The Process of Going/Settling on the Streets: The Relations between Gender, Being Homeless and Access the Health Services

  •  Dalvan Antônio de Campos    
  •  Rodrigo Otávio Moretti-Pires    


The objective of this article was to understand the relationship between gender constructions and the process of going/settling on the streets, as well as their effects on access to health services for homeless people in the city of Florianópolis/SC. Gender relations were analyzed in the trajectories of 28 gay, lesbian and heterosexual homeless people in the city of Florianópolis/SC/Brazil, based on a social constructionism research developed from December 2017 to February 2018. Family conflicts and non-acceptance of the gender identities were narrated as a fuse of going to the street and as aggravating for violence situations in the street context. The stigma for being homeless and non-heterosexual was understood as an obstacle to the use of health and social services. It is concluded that gender relations and male domination are related to the process of breaking of family ties and going to the street. Women and LGBT people are more vulnerable. Heterosexual men suffer for maintenance their dominant position. Further studies are recommended to deepen the relationship between gender, homeless and access to public policies.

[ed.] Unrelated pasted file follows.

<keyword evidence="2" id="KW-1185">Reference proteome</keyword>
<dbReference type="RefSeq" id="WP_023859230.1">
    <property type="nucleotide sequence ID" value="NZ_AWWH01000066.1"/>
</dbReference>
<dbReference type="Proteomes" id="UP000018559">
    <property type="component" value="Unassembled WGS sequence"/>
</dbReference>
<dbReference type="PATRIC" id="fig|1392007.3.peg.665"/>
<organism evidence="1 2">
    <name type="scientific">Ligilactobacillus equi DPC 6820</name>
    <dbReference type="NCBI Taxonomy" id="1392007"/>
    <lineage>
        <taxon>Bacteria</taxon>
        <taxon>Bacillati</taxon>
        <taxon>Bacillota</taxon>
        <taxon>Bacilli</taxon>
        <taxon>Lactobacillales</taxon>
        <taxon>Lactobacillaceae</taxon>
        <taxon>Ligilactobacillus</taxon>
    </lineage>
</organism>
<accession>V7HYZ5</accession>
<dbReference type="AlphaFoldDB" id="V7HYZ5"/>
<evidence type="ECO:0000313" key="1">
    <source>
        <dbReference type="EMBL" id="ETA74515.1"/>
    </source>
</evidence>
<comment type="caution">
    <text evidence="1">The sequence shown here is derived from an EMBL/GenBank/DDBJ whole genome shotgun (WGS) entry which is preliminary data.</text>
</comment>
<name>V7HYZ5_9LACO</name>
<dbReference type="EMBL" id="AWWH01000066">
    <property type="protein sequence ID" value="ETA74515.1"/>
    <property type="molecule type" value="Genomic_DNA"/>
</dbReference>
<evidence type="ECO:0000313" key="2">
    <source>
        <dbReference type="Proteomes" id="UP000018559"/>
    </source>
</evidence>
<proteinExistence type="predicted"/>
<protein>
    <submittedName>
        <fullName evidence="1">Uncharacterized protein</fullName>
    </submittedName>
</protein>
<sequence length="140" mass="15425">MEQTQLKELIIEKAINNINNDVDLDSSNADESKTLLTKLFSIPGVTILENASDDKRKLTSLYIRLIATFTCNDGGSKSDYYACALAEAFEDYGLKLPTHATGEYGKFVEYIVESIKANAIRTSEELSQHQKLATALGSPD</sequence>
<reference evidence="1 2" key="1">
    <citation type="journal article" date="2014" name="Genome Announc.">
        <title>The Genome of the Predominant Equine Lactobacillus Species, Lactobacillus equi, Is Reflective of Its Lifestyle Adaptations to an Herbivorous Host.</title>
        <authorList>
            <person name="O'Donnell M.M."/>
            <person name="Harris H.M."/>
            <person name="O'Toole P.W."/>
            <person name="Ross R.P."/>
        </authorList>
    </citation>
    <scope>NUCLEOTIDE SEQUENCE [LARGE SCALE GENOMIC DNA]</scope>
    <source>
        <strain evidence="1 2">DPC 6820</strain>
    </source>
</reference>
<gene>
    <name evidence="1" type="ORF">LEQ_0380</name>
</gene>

This work is licensed under a Creative Commons Attribution 4.0 License.